Future Possible ESA Space Launchers from 2005

The British Interplanetary Society published these designs for a possible future space launcher for ESA, the European Space Agency, in their magazine Spaceflight, vol. 47, no.5, for May 2005. Below it was a caption explaining some of them. This read

Artist sketch of several concepts considered under ESA’s Future Launcher Preparatory Programme (FLPP). On top left are the European eXPEriment Re-entry Testbed (EXPERT) capsule and the Intermediate Experiment Vehicle (IVX), a hypersonic re-entry demonstrator. Below are the Phoenix suborbital reusable demonstrator and two concepts advanced reusability demonstrators.

On the right are concepts for future operational launch systems – a fully reusable winged shuttle, a fully expendable launcher and partly reusable launch vehicle.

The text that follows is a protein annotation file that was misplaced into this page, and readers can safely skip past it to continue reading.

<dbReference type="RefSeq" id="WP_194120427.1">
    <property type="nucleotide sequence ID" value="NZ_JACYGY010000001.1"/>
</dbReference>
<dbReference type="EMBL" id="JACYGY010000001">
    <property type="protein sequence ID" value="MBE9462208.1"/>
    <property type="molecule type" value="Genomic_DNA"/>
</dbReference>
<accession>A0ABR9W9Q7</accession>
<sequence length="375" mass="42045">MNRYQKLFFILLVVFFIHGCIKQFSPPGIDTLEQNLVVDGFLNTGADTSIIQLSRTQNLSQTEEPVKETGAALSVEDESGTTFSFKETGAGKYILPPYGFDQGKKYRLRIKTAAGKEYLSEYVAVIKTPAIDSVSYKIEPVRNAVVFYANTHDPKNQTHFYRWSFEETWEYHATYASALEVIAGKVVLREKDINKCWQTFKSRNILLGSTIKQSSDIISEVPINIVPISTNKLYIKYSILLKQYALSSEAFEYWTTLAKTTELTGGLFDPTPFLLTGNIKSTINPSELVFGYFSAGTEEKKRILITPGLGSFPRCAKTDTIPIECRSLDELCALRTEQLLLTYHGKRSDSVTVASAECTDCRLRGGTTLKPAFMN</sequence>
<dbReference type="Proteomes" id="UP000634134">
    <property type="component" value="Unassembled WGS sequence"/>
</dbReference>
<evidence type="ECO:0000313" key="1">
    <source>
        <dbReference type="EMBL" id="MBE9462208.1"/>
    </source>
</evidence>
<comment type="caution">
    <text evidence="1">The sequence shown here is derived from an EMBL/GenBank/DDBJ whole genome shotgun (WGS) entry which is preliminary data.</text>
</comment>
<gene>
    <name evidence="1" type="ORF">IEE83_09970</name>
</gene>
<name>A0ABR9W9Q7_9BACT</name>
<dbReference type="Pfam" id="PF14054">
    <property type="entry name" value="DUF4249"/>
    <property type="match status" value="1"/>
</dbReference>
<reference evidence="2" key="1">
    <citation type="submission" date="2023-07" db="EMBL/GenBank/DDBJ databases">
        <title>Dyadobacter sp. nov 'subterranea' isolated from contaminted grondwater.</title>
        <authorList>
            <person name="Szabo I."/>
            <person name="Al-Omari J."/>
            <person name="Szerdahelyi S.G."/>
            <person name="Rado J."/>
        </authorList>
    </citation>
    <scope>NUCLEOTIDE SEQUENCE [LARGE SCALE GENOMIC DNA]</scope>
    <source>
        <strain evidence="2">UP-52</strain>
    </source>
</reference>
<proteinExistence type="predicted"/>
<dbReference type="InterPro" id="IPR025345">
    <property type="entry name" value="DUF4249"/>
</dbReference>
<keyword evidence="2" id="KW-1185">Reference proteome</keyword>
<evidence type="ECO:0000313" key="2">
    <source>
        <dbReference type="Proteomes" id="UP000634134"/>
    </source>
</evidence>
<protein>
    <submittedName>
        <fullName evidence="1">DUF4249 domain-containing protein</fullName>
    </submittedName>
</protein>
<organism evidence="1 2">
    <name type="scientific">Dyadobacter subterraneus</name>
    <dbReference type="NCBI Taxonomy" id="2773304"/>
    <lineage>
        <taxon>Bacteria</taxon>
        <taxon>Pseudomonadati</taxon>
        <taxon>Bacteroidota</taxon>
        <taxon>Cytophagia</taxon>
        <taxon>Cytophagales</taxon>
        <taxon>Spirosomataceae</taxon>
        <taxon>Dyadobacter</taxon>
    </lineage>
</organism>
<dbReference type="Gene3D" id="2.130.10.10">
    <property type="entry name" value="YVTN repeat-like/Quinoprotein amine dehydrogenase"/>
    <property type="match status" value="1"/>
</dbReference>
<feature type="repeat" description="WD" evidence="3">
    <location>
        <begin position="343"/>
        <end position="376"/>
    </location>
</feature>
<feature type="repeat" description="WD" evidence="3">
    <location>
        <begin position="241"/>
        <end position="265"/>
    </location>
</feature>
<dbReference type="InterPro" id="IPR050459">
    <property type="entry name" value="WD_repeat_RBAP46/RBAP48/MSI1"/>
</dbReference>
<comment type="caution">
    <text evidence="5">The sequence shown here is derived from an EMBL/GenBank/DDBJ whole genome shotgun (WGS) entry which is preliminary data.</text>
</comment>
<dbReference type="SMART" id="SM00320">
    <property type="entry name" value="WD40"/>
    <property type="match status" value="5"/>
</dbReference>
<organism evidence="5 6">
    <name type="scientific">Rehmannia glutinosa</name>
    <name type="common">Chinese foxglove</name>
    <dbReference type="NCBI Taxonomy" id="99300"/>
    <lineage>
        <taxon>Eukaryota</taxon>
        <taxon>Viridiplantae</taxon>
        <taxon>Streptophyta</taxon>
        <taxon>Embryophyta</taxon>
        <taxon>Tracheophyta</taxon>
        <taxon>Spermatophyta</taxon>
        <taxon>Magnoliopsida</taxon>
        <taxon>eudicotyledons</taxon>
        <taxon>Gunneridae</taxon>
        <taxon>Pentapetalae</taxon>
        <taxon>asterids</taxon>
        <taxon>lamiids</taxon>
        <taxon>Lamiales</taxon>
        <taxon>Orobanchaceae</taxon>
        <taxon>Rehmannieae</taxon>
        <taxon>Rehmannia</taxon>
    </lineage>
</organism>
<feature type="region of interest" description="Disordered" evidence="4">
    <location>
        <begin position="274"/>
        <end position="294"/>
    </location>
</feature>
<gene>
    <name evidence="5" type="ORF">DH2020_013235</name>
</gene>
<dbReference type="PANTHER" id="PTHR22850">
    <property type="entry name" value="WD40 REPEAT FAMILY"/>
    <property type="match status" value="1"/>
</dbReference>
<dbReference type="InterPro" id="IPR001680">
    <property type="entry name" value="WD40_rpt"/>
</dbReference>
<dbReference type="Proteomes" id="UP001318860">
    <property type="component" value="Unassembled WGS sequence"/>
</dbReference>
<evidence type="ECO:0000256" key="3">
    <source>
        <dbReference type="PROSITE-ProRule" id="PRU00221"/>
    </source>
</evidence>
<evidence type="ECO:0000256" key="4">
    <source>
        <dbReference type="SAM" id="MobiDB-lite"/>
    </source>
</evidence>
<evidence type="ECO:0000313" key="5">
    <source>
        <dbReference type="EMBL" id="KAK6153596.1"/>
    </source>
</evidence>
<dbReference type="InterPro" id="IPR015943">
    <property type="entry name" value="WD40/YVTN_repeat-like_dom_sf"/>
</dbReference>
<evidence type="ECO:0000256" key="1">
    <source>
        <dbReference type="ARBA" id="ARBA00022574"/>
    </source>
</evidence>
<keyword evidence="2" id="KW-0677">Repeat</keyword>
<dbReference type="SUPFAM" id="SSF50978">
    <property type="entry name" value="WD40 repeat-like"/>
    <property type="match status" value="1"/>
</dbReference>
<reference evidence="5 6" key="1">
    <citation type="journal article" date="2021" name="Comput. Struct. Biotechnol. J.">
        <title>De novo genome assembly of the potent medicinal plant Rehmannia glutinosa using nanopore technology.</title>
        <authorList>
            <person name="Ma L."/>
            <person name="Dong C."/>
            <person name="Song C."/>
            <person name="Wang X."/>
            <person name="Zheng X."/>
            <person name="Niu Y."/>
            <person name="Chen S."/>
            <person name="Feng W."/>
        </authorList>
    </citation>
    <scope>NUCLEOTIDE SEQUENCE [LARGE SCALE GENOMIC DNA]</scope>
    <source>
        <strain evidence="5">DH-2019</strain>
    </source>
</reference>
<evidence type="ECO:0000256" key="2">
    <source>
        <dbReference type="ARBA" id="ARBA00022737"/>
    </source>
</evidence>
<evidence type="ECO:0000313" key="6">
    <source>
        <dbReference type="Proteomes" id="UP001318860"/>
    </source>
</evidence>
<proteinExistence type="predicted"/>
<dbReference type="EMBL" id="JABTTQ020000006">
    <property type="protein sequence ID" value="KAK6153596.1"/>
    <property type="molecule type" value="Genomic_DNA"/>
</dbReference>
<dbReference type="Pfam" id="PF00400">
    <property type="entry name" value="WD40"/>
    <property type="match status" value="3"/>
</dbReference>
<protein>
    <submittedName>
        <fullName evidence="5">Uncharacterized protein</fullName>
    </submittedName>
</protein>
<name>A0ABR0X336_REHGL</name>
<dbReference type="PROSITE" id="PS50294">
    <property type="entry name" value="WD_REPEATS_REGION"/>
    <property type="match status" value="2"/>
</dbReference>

Maintaining a guaranteed access to space for Europe is one of ESA’s strategic missions. In order to prepare the future European launch systems, which might replace the current Ariane launchers when they will have to retire, ESA and European space industry are reviewing multiple concepts to ensure the continuity of European space transportation while reducing the cost of putting payloads into orbit.

In 2001 it was proposed the ESA Council should set up a programme to assess concepts for future European launchers. The result was the decision to set up the FLPP. This programme, kicked off in 2004, covers the further development of expendable launchers as well as the identification and assessment of technologies required to design partly or fully reusable launch systems.

I’m afraid I don’t know what, if anything, was decided about these spacecraft. For all I know some or all of them may still be under consideration. If Skylon does become a reality and begins flights from a British spaceport in 2020, I think it’ll probably stimulate interest in competing spaceplanes from the other European nations, such as the Hermes spaceplane in France and the Saenger craft in Germany.

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